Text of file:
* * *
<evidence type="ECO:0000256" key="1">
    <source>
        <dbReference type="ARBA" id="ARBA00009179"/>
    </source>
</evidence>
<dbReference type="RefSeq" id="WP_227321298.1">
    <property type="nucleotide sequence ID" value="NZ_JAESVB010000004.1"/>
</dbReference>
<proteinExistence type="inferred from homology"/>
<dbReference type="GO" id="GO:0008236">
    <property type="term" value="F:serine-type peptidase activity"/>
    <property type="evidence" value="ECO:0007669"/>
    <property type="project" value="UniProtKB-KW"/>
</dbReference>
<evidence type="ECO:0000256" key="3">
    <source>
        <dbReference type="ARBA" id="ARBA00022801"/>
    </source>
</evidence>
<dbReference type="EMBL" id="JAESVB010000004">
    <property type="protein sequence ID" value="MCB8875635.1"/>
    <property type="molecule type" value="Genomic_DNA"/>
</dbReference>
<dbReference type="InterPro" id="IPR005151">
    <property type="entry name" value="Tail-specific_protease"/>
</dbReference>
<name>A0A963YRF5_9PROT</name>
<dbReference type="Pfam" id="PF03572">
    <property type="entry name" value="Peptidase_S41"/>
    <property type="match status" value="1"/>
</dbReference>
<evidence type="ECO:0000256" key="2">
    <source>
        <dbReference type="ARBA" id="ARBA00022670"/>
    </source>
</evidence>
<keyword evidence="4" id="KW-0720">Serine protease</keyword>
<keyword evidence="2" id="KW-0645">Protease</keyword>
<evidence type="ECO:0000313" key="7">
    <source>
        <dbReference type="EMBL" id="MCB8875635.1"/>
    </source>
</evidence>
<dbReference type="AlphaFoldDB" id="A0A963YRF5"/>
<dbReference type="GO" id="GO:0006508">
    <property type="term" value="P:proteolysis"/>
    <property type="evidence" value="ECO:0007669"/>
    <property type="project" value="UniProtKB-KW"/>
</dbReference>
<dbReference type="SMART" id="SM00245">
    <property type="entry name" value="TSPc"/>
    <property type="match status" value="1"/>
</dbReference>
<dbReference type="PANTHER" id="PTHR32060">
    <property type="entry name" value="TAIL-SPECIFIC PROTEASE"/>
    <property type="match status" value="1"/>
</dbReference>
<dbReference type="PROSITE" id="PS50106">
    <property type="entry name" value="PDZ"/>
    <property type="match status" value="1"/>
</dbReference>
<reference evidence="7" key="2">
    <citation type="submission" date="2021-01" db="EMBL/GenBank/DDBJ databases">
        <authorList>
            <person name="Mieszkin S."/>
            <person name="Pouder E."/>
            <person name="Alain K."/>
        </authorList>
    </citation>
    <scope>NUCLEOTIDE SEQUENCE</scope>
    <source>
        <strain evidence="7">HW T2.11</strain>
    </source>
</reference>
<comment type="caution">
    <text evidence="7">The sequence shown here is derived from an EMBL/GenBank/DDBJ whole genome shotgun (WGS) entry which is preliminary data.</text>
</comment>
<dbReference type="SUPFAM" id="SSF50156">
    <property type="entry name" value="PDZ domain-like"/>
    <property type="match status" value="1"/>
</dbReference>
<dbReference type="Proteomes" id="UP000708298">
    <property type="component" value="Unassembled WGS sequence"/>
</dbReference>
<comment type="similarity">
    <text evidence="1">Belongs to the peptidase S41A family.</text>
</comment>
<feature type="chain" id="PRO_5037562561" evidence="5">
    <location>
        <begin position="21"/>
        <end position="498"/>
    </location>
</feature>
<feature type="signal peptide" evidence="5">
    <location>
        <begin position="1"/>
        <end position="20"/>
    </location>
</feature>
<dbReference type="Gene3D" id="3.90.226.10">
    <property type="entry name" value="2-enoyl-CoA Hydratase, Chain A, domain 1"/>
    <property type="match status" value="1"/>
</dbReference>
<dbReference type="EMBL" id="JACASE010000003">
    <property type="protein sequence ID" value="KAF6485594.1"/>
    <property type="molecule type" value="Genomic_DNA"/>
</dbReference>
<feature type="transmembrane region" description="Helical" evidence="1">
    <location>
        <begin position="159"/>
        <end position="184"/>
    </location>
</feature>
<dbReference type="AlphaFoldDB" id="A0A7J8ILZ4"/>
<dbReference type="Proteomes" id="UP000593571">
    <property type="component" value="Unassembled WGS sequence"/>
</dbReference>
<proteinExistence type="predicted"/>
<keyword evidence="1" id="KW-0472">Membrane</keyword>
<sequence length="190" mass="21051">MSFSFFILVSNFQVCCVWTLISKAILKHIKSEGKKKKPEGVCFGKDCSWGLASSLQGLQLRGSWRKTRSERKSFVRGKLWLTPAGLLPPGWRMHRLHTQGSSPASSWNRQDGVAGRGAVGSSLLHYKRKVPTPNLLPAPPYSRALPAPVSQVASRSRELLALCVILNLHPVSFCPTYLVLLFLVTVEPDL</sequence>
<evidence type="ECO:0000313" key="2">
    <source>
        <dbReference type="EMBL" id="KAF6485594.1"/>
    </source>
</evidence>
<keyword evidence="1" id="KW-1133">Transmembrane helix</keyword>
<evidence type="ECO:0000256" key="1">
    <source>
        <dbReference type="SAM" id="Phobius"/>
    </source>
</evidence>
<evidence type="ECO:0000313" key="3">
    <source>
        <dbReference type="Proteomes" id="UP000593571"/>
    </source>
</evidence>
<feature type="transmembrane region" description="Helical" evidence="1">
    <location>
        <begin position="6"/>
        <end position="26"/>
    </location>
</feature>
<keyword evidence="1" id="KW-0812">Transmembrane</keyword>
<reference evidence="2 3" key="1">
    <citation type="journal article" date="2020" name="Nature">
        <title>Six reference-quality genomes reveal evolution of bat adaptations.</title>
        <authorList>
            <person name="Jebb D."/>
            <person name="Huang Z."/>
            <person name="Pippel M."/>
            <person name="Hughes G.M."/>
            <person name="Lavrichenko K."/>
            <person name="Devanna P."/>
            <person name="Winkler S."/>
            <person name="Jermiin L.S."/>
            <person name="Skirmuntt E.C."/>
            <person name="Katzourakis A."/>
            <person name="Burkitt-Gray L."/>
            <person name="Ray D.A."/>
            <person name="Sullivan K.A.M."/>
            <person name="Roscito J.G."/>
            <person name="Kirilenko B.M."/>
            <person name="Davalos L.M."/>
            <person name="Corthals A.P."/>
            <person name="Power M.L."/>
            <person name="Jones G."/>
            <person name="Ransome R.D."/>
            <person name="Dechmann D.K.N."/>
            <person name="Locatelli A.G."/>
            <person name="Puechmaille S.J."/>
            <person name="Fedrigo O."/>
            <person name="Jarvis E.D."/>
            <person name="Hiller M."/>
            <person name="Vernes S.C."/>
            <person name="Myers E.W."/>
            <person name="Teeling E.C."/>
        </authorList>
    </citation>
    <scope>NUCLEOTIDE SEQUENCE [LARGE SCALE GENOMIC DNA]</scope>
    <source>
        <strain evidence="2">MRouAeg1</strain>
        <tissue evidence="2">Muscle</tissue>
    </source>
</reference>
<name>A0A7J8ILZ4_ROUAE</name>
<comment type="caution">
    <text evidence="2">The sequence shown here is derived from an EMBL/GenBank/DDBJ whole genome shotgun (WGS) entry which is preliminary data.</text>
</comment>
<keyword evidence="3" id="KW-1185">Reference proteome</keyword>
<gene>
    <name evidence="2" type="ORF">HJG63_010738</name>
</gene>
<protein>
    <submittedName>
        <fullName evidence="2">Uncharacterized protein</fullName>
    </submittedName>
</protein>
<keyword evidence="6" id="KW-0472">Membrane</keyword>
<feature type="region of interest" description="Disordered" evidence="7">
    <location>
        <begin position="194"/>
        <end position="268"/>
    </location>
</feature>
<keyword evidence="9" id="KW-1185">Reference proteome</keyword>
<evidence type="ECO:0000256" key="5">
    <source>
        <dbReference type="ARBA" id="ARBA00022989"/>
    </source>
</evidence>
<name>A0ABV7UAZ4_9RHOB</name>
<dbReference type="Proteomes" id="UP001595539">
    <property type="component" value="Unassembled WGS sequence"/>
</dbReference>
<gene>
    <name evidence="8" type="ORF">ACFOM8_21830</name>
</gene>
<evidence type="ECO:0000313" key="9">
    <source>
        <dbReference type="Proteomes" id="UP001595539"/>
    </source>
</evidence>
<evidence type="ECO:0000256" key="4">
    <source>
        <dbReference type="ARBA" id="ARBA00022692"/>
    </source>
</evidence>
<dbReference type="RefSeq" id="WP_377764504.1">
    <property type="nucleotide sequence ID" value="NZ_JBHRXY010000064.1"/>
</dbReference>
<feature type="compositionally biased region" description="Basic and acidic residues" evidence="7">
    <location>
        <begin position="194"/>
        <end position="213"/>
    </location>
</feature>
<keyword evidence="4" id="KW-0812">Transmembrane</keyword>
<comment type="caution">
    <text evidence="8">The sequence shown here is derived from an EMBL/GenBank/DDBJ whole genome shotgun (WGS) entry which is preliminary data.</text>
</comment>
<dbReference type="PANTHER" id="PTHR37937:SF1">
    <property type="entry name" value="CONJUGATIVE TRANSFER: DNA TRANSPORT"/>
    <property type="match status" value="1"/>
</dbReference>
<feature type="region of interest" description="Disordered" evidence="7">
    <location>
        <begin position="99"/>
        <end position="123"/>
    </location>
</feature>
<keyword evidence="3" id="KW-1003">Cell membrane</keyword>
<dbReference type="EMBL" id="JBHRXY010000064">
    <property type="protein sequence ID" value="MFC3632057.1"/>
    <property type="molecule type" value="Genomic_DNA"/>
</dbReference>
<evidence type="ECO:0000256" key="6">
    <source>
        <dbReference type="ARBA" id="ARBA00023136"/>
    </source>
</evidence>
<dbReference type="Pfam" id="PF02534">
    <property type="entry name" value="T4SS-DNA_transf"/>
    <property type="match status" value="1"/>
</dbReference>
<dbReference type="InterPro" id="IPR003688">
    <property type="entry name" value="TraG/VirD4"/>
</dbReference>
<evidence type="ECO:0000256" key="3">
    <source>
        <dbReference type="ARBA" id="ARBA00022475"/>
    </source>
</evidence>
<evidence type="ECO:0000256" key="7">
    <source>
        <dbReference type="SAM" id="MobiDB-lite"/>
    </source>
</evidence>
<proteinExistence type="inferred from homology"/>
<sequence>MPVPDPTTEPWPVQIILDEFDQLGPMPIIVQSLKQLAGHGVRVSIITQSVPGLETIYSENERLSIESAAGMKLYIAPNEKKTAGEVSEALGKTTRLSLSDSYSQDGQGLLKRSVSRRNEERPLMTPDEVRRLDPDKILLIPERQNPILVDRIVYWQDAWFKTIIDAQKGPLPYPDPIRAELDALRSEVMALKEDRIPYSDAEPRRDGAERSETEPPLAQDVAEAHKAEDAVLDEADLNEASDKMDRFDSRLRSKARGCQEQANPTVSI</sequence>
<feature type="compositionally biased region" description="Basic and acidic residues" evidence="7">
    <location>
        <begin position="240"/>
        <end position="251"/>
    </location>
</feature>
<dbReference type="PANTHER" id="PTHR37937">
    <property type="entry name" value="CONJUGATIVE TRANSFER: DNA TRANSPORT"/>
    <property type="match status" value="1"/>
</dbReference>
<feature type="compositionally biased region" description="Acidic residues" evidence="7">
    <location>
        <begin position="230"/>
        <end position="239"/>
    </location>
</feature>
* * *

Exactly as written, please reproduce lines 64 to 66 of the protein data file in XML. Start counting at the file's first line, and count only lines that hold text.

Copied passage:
        <authorList>
            <person name="Mieszkin S."/>
            <person name="Pouder E."/>